Psalm 130 (The Psalms in Metre, Scottish Metrical Version)

LORD, from the depths to thee I cry’d. 2 My voice, lord, do thou hear:

Unto my supplication’s voice give an attentive ear.

3 Lord, who shall stand, if thou, O Lord, should’st mark iniquity?

4 But yet with thee forgiveness is, that fear’d thou mayest be.

5 I wait for God, my soul doth wait, my hope is in his word.

6 More than they that for morning watch, my soul waits for the Lord;

I say, more than they that do watch the morning light to see.

7 Let Israel hope in the Lord, for with him mercies be;

And plenteous redemption is ever found with him.

8 And from all his iniquities he Isr’el shall redeem.

In our family, we sing this psalm to the common meter tune Martyrdom.

The thought that really “gets me” in this psalm is God’s great mercy to us, people who are full of iniquity. Though we by nature are children of wrath, like all mankind, He has provided for us the way of salvation. He has provided “plenteous redemption” to His people, through the Lord Jesus Christ.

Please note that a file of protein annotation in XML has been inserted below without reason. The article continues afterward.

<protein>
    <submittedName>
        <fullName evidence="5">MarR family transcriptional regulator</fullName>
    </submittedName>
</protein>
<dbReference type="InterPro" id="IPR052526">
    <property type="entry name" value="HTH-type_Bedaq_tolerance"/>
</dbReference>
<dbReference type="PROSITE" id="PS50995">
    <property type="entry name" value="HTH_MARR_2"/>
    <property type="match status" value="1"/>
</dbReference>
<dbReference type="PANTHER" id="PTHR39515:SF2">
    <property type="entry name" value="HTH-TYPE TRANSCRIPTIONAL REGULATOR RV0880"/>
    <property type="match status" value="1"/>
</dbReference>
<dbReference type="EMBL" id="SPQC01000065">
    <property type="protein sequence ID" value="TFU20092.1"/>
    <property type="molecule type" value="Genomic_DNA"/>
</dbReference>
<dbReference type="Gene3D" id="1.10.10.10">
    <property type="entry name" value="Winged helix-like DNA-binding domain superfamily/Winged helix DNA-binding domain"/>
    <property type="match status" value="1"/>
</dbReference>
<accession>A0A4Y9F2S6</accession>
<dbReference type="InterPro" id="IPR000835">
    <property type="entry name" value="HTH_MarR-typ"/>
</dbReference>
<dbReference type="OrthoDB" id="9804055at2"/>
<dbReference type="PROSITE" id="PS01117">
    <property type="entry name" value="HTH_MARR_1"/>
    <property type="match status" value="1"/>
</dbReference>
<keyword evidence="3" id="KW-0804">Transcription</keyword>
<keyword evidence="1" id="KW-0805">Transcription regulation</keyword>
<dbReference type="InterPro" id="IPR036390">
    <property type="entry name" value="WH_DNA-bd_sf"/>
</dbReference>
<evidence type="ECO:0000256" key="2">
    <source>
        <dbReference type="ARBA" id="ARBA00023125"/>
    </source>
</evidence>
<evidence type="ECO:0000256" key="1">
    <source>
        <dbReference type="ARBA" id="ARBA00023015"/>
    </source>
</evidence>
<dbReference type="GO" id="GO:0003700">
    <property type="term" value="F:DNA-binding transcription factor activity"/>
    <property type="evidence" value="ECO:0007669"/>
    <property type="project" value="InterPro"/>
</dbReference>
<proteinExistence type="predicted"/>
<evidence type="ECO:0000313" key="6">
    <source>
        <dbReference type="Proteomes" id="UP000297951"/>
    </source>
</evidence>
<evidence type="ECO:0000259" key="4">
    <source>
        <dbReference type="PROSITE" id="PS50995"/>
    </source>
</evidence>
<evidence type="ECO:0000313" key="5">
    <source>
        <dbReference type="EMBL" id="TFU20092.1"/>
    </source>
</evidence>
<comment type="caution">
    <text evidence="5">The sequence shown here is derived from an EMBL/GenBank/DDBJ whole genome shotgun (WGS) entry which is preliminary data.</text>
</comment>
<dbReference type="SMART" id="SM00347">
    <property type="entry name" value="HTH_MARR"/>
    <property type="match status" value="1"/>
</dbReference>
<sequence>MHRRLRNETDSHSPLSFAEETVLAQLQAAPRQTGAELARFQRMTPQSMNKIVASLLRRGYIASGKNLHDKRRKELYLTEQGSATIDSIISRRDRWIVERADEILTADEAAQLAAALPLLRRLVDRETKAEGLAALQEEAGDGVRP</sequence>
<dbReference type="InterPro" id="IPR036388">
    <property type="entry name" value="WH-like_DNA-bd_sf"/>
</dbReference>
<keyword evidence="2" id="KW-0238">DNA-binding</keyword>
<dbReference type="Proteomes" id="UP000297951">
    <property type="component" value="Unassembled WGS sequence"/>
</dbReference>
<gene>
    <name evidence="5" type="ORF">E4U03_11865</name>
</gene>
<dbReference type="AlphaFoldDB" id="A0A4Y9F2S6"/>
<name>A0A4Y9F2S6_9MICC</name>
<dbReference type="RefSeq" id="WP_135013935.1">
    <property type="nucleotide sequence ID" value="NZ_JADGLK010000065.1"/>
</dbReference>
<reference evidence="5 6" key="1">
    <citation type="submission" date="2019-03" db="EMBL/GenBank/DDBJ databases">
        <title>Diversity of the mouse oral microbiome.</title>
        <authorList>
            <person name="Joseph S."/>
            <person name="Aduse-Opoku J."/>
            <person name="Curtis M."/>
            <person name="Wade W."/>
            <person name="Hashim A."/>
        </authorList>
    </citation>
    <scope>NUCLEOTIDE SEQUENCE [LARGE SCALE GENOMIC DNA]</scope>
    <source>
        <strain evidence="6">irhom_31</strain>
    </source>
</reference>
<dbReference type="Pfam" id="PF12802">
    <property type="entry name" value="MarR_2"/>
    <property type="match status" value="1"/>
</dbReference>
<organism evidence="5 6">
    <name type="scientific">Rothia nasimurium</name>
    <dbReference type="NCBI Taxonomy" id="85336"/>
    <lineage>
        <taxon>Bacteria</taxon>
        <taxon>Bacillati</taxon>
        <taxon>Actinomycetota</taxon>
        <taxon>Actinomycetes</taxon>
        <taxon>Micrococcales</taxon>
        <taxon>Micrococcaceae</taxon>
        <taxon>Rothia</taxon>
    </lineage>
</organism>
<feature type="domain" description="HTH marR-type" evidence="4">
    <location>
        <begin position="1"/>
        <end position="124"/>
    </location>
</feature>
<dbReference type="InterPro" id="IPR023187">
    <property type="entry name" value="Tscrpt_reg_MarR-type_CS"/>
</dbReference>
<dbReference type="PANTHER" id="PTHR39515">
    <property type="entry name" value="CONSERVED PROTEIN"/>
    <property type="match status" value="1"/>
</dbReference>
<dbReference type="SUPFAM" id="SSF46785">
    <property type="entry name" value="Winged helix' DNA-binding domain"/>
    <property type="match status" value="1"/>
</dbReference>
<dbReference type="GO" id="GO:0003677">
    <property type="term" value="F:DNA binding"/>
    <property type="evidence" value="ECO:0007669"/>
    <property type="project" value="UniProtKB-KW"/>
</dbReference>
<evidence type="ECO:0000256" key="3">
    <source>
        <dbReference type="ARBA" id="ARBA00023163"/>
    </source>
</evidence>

These pages are scanned from The Psalms in Metre, Scottish Metrical Version with tunes, supplement, and additional versions published for the Reformed Presbyterian Church of Ireland by Oxford University Press, London, 1979.

This is a “split-leaf” psalter. The tunes are on the small top pages, and the metrical psalms are printed on the lower, larger pages. Since the psalms are arranged by musical meter (such as common meter, short meter, long meter, double common meter, double short meter, etc. – There are more!) you have a number of tunes available from which to choose when singing a psalm. In the back of the Psalter, there is also a listing of tunes arranged by categories, such as Plaintive, Prayerful, Restful, Didactic, Cheerful, Jubilant, etc. This way, as the mood of a psalm changes, you can select another, more appropriate tune. Also, if you are singing through a long psalm, you can change tunes to alleviate the monotony.

One part of our family worship time involves singing a Psalm, using the metrical psalter. We find singing through God’s songbook in this way to be enjoyable, beneficial and edifying!

2 Responses to “Psalm 130 (The Psalms in Metre, Scottish Metrical Version)”

  1. Amy White says:

    thanks for your kind comments! what is your email address so that I can answer you back? i’m! great blog! I am taking the personality profile thing right now to see if I am still a ESFJ or whatever…. ha!

  2. mrs darling says:

    I havent taught my own kids the Psalms in music but I learned lots of them set to music as a child. They sure stick with you that way!